USD/JPY Forecast 2023 – BOJ’s Next Move Will Unwind Ultra-Dovish Policy
The Dollar/Yen is poised to move lower in 2023 as the U.S. Federal Reserve moves closer to slowing the pace of its aggressive rate hikes and the Bank of Japan (BOJ) readies for a shift in policy away from its ultra-dovish campaign.
Although we expect the USD/JPY to fall from current levels (133.714 as of Dec. 29), its downside potential isn’t clear due to the lack of clarity from the Federal Reserve at this time plus the timing of a widely expected recession.
What we are fairly certain about is that the huge divergence in monetary policy between the Federal Reserve and the Bank of Japan is going to tighten. Another way to look at it is, we see the extremely wide interest rate differential between U.S. Government bond yields and Japanese Government bond yields tightening enough to weaken the USD/JPY.
The Bull Market of 2022
The USD/JPY began moving higher the first week of 2021 when investors started to price in the end of the pandemic and the Federal Reserve’s dovish policy. After drifting higher until March 2022, the Forex pair took off to the upside following a rate hike by the Federal Reserve.
The risk of the Japanese Yen weakening further against the U.S. Dollar the rest of 2022 continued to grow throughout the spring and summer as the BOJ remained the lone major central bank clinging to easy policy.
The USD/JPY rally began to run away as the BOJ stuck to stimulus and even ramped up its bond buying to defend its yield cap even as the Fed, already on an aggressive campaign of half-point rate rises, began to lift rates at a supersized 75 basis points pace.
The resulting Yen weakness eventually became a source of contention for policymakers. The weakness in the Yen hurt household budgets by driving up living costs that were already rising due to global inflation. Furthermore, it offset the boost a cheaper currency gave to exporters.
The tumble in the Japanese Yen was so severe that it led the government and the central bank to issue a rare joint statement in June.
Although publically, Japanese officials were saying they were comfortable with the fall in the Yen since it was due to the divergence in monetary policy, they warned about excessive volatility. Privately, they were worried about its impact on the economy.
The situation became a real problem in early September, when the USD/JPY hit 144.991, a level not seen since 1998. This move prompted the BOJ to intervene on September 22. The Dollar/Yen retreated initially, but quickly recovered enough to drive the Forex pair to 151.945 on October 21. This time, the BOJ had had enough and hit the market with its biggest intervention in history.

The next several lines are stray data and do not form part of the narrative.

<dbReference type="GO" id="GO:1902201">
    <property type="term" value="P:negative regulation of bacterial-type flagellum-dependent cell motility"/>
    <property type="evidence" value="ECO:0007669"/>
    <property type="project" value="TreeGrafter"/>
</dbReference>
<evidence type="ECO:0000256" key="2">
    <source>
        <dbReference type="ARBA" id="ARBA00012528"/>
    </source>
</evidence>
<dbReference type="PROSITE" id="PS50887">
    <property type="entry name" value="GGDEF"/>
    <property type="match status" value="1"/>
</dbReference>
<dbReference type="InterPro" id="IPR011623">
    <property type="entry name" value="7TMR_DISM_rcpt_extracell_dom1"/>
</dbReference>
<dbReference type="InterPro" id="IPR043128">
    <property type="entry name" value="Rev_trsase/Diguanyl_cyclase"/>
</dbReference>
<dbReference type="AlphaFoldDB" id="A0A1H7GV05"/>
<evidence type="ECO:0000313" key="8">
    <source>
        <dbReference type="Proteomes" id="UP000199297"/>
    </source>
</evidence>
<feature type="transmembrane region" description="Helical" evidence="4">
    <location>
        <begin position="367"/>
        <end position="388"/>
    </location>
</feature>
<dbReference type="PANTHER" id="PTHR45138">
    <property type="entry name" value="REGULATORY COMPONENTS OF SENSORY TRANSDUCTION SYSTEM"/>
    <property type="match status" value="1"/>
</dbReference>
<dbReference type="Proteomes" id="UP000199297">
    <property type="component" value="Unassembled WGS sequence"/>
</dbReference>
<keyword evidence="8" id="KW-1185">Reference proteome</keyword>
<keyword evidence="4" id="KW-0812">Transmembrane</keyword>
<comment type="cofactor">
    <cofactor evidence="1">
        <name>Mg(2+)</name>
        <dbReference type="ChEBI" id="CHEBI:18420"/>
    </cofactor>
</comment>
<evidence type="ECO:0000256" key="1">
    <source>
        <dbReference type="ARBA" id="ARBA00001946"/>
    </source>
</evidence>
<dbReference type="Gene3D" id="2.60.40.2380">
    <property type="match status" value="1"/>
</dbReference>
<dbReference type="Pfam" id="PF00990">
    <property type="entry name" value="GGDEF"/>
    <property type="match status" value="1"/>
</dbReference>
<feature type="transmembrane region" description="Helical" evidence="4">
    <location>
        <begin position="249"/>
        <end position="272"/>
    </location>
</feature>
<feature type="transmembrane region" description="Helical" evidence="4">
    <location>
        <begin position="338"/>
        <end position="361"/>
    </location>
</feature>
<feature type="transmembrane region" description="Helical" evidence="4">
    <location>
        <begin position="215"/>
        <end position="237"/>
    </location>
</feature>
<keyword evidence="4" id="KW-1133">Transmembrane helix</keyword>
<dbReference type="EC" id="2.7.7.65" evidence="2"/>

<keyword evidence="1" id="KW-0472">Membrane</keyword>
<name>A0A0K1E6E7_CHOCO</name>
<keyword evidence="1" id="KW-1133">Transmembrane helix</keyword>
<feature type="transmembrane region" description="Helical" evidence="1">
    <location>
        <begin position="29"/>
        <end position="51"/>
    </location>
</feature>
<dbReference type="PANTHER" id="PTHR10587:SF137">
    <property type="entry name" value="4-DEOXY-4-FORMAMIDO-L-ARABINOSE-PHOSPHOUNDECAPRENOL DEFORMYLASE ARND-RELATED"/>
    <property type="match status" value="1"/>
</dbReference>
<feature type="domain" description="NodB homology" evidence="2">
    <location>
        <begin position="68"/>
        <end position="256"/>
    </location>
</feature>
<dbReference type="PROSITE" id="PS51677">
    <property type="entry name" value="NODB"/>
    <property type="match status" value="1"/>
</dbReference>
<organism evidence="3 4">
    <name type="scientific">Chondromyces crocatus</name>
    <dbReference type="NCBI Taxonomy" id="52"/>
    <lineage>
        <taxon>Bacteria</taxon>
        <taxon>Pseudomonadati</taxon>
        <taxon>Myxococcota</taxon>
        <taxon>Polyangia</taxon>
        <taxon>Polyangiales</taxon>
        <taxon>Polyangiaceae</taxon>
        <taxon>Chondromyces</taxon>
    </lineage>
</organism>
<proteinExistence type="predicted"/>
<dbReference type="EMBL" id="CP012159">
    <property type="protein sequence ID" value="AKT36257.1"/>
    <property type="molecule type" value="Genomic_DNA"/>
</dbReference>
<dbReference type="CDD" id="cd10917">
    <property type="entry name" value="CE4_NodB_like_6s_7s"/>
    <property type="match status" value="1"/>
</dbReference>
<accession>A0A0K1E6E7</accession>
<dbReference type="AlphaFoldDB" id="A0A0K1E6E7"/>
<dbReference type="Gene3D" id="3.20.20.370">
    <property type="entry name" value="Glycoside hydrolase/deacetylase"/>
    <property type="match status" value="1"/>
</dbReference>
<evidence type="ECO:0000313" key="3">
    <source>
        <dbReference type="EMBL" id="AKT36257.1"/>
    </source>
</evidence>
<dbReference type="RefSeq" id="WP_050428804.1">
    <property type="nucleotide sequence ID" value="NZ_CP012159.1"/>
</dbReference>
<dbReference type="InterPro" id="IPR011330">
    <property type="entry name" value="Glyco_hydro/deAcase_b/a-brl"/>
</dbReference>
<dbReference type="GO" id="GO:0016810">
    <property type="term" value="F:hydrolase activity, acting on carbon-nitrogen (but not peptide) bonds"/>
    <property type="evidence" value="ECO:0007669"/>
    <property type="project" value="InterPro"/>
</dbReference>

The buyback of the Japanese Yen combined with talk of a pivot in Fed policy in the near future helped drive the USD/JPY to 130.566 on December 20.
Bank of Japan to Unwind Loose Policy in 2023
With the BOJ intervention taking hold and the Federal Reserve moving closer to its terminal rate, the focus in 2023 will be the BOJ’s next policy move, which is expected to be the unwinding, not the strengthening of its massive easing campaign.
The timing of such move is yet to be determined, however. In late November, 90% of economists polled by Reuters said the change in policy was unlikely before the latter half of 2023. However, some contend that the movement away from the prolonged loose policy will correlate with the end of the 10-year tenure of BOJ Governor Haruhiko Kuroda at the end of April.
The outlook for when the BOJ changes policy moved closer to the end of April on December 20 when a surprise policy tweak by the Bank of Japan lifted the Yen by 4% against the U.S. Dollar.
At that time, the BOJ decided to change its “yield curve control” policy by letting 10-year yields move 50 basis points either side of its 0% target, wider than the previous 25-basis point band.
BOJ Policymakers See Fading Deflation Risks
In another sign that BOJ rate hikes are a possibility in 2023, at their last policy meeting in early December, policymakers discussed growing prospects that higher wages could finally eradicate the risk of a return of deflation.
Their increasing attention to mounting inflationary pressures should keep alive market expectations the BOJ will phase out dovish Governor Haruhiko Kuroda’s massive stimulus when he steps down in April 2023.
BOJ Will Change Policy after Kuroda Departs
In our opinion, the USD/JPY will trend lower throughout the year after Governor Kuroda retires. This will allow policymakers to withdraw stimulus measures. However, signs of an end to Japan’s deflationary period will allow policymakers to lift rates at some point in 2023. This should alleviate some of the selling pressure on the Japanese Yen, fueling a weaker USD/JPY throughout the year.
The size of a potential sell-off in the USD/JPY will be contingent upon whether the Federal Reserve makes a pivot toward slowing its rate hikes or if there in a global recession.
If the Fed pivots and the BOJ raises rates then we could see the USD/JPY test 120.00 to 115.00. If there is a recession then the U.S. Dollar could strengthen if investors decide to use it as a safe-haven.
The key takeaway, however, is that the BOJ will change policy in 2023 and that should help support the Japanese Yen.